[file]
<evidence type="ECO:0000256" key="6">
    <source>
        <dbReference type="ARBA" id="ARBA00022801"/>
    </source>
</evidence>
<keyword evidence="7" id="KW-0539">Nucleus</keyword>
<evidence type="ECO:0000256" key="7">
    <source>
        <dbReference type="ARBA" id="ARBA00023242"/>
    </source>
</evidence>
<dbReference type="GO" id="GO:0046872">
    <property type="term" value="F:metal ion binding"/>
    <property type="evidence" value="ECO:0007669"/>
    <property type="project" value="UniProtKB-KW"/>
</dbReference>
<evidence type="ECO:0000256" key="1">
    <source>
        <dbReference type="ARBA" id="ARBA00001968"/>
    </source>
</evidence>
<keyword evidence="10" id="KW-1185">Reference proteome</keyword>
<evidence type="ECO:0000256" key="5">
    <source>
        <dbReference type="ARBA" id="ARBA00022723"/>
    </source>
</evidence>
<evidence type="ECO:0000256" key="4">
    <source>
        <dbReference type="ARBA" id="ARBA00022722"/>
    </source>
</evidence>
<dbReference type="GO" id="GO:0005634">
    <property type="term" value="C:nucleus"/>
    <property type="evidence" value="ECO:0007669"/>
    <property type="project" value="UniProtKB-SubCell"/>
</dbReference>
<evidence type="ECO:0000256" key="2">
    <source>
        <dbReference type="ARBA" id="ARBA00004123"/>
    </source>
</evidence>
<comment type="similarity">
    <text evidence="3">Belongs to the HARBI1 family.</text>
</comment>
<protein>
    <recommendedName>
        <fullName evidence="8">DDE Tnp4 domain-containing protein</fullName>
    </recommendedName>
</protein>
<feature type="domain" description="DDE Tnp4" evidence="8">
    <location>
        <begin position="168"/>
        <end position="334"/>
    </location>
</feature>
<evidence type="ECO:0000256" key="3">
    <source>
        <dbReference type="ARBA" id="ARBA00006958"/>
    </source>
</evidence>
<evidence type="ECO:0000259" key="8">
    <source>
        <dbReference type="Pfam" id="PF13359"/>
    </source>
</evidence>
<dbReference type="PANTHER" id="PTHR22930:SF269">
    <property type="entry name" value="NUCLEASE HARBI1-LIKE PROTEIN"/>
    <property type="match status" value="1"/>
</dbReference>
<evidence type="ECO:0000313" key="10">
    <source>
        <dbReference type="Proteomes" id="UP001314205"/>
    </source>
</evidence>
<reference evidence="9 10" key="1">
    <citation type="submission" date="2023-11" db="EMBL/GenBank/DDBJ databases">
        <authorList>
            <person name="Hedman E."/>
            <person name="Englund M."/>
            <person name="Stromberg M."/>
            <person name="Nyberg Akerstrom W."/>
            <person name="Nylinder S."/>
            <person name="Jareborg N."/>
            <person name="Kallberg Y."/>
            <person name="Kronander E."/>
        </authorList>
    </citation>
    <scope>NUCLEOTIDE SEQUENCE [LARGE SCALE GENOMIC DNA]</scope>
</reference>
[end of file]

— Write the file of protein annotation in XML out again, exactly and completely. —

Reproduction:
<evidence type="ECO:0000256" key="6">
    <source>
        <dbReference type="ARBA" id="ARBA00022801"/>
    </source>
</evidence>
<keyword evidence="7" id="KW-0539">Nucleus</keyword>
<evidence type="ECO:0000256" key="7">
    <source>
        <dbReference type="ARBA" id="ARBA00023242"/>
    </source>
</evidence>
<dbReference type="GO" id="GO:0046872">
    <property type="term" value="F:metal ion binding"/>
    <property type="evidence" value="ECO:0007669"/>
    <property type="project" value="UniProtKB-KW"/>
</dbReference>
<evidence type="ECO:0000256" key="1">
    <source>
        <dbReference type="ARBA" id="ARBA00001968"/>
    </source>
</evidence>
<keyword evidence="10" id="KW-1185">Reference proteome</keyword>
<evidence type="ECO:0000256" key="5">
    <source>
        <dbReference type="ARBA" id="ARBA00022723"/>
    </source>
</evidence>
<evidence type="ECO:0000256" key="4">
    <source>
        <dbReference type="ARBA" id="ARBA00022722"/>
    </source>
</evidence>
<dbReference type="GO" id="GO:0005634">
    <property type="term" value="C:nucleus"/>
    <property type="evidence" value="ECO:0007669"/>
    <property type="project" value="UniProtKB-SubCell"/>
</dbReference>
<evidence type="ECO:0000256" key="2">
    <source>
        <dbReference type="ARBA" id="ARBA00004123"/>
    </source>
</evidence>
<comment type="similarity">
    <text evidence="3">Belongs to the HARBI1 family.</text>
</comment>
<protein>
    <recommendedName>
        <fullName evidence="8">DDE Tnp4 domain-containing protein</fullName>
    </recommendedName>
</protein>
<feature type="domain" description="DDE Tnp4" evidence="8">
    <location>
        <begin position="168"/>
        <end position="334"/>
    </location>
</feature>
<evidence type="ECO:0000256" key="3">
    <source>
        <dbReference type="ARBA" id="ARBA00006958"/>
    </source>
</evidence>
<evidence type="ECO:0000259" key="8">
    <source>
        <dbReference type="Pfam" id="PF13359"/>
    </source>
</evidence>
<dbReference type="PANTHER" id="PTHR22930:SF269">
    <property type="entry name" value="NUCLEASE HARBI1-LIKE PROTEIN"/>
    <property type="match status" value="1"/>
</dbReference>
<evidence type="ECO:0000313" key="10">
    <source>
        <dbReference type="Proteomes" id="UP001314205"/>
    </source>
</evidence>
<reference evidence="9 10" key="1">
    <citation type="submission" date="2023-11" db="EMBL/GenBank/DDBJ databases">
        <authorList>
            <person name="Hedman E."/>
            <person name="Englund M."/>
            <person name="Stromberg M."/>
            <person name="Nyberg Akerstrom W."/>
            <person name="Nylinder S."/>
            <person name="Jareborg N."/>
            <person name="Kallberg Y."/>
            <person name="Kronander E."/>
        </authorList>
    </citation>
    <scope>NUCLEOTIDE SEQUENCE [LARGE SCALE GENOMIC DNA]</scope>
</reference>